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Handicrafts

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Forest-based cultural products created by indigenous communities in the Brazilian Amazon

Key facts:

    • Handicrafts are non-industrialised manual works made from natural or recycled raw materials, as well as from residual raw materials.
    • In Brazil, handicraft production generates 50 billion reais (approx. USD 10 billion) per year.
    • Around 8.5 million Brazilians work in handicrafts production (IBGE 2020).
    • Handicrafts have contributed significantly to the economic empowerment of women, while strengthening culture tied to the forest and its conservation.

Key stakeholders:

  • Raw material providers/suppliers (seeds, beads, line, vegetable fibres, feathers, shells, fabrics, synthetics, etc).
  • Producers/manufacturers (Indigenous artisans – especially women- who develop handicrafts, individuals or groups, women’s associations).
  • Local distributors (organising the production  for market sales, transport, shipping).
  • Traceability companies (fair trade level, sustainable, safe to consume, hygienic).
  • Retailers (small and large scale, local, national, international, online)
  • Governing bodies and regulatory agencies (i.e. public sector, relevant ministries, policy makers).
  • Civil society and NGOs.
  • Research organisations.
  • Exhibitors.
  • Investors.

Aims, needs and challenges:

  • Increasing productivity (artisans, retailers).
  • Revival of handicraft production culture and economic valuation of Indigenous culture (indigenous women artisans).
  • Diversification of production to increase income generation, especially for Indigenous women (artisans).
  • Empowering artisans in the power dynamics of the value chain and increasing their bargaining power.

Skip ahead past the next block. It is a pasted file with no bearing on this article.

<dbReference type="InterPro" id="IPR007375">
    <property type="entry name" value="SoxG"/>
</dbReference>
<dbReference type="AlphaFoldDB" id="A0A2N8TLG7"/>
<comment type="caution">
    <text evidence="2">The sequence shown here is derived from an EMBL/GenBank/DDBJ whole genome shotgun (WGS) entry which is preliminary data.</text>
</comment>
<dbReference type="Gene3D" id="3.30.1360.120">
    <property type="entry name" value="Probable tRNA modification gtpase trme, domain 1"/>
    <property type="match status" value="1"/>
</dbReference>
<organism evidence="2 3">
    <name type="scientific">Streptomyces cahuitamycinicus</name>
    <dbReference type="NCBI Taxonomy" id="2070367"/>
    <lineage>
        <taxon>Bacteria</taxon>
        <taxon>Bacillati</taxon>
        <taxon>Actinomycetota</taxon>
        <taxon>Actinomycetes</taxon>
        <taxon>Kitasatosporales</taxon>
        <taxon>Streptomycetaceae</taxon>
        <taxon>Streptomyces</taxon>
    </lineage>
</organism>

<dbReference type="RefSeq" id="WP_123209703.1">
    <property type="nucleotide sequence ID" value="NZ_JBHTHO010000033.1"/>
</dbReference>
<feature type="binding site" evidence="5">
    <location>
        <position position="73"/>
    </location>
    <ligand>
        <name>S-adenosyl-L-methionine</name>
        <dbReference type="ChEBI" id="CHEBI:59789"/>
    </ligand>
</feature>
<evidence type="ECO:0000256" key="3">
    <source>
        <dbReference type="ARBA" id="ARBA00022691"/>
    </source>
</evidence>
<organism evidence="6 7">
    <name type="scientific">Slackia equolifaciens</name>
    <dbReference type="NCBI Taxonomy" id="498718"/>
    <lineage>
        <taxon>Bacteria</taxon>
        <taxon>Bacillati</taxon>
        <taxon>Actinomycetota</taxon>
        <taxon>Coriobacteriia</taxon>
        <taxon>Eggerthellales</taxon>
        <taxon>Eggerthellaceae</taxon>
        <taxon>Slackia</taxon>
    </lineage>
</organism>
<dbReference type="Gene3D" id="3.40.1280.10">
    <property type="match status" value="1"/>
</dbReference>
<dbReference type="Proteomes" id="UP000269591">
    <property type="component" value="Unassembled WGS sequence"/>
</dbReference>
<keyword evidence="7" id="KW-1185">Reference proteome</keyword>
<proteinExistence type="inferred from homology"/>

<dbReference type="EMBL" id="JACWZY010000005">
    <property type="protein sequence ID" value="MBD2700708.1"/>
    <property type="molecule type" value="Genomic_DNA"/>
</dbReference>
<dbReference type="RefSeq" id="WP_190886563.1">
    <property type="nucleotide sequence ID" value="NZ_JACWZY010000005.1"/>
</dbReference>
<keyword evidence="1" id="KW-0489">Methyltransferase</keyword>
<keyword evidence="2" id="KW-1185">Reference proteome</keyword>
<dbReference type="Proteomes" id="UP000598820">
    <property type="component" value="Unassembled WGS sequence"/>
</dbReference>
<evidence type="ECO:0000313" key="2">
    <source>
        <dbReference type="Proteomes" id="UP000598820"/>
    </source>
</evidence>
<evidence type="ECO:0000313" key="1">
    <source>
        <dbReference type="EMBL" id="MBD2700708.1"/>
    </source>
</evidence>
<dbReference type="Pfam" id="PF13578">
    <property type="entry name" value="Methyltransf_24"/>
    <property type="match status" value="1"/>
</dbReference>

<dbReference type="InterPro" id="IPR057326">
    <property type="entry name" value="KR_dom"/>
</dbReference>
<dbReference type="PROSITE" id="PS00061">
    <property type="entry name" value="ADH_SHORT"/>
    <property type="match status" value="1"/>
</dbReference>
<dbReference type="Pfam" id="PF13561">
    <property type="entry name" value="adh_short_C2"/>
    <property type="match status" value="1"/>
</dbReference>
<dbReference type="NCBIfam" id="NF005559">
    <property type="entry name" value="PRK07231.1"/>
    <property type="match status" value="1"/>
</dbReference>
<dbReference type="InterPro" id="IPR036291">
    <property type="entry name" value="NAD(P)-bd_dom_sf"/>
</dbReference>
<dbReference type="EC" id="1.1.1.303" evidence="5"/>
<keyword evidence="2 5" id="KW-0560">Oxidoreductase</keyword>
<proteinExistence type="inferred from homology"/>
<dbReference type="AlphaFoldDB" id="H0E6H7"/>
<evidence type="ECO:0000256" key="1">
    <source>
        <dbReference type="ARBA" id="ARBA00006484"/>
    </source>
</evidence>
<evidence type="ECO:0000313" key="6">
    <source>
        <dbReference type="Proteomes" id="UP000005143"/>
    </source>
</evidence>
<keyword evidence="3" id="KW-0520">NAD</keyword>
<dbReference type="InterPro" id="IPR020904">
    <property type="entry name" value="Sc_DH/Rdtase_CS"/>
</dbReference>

• Increasing the income of indigenous women.
  • Organise the Indigenous women’s organisations around the production of handicrafts.
  • To achieve higher renumeration for cultivation and provision of cocoa raw material.
  • Substitute raw materials (artisan).
  • Investment/funding for better equipment.
  • Training in maintenance techniques to the quality of craftsmanship.
  • Better informing producers about their materials on products.

Value chain and impact on biodiversity:

  • Socio-biodiversity value chains (which include non-timber forest products such as arts and crafts) promote local economies through the marketing of products that empower Indigenous communities as environmental stewards, and support global economic stability by mitigating deforestation, increased risks from climate change, biodiversity loss, and other biogeochemical disasters. 
  • When done sustainably (e.g., by using renewable forest materials from clays for pots and ceramics, to seeds and stones for jewellery, to leaves and feathers for baskets and ornaments, to wood, to oils, to tannins and dyes), forest-based arts and crafts do not have a negative impact on biodiversity. However, new consumption trends and increasing demand pose a threat to biodiversity. 
  • A better understanding of the impacts of Indigenous artisanship is key to improving sustainability practices and identifying the actions needed to formulate policies that promote transformative change, not only to strengthen these value chains, but also to ensure their long-term environmental and economic viability and to enhance community governance. 
  • The value chain includes three main types of stakeholders: mediators (i.e., public sector, NGOs), retailers and exhibitors. They operate in parallel and have a direct relationship with producers. In the case of mediators, while the government legally recognises artisanship as a profession, rules and strategies for scaling up, policies and guidelines to support this value chain are not well established. In contrast, retailers and middlemen aim to maximise their own economic gains, often at the expense of the Indigenous communities. While they may pay reduced prices to the communities, costs to the end consumer are often inflated.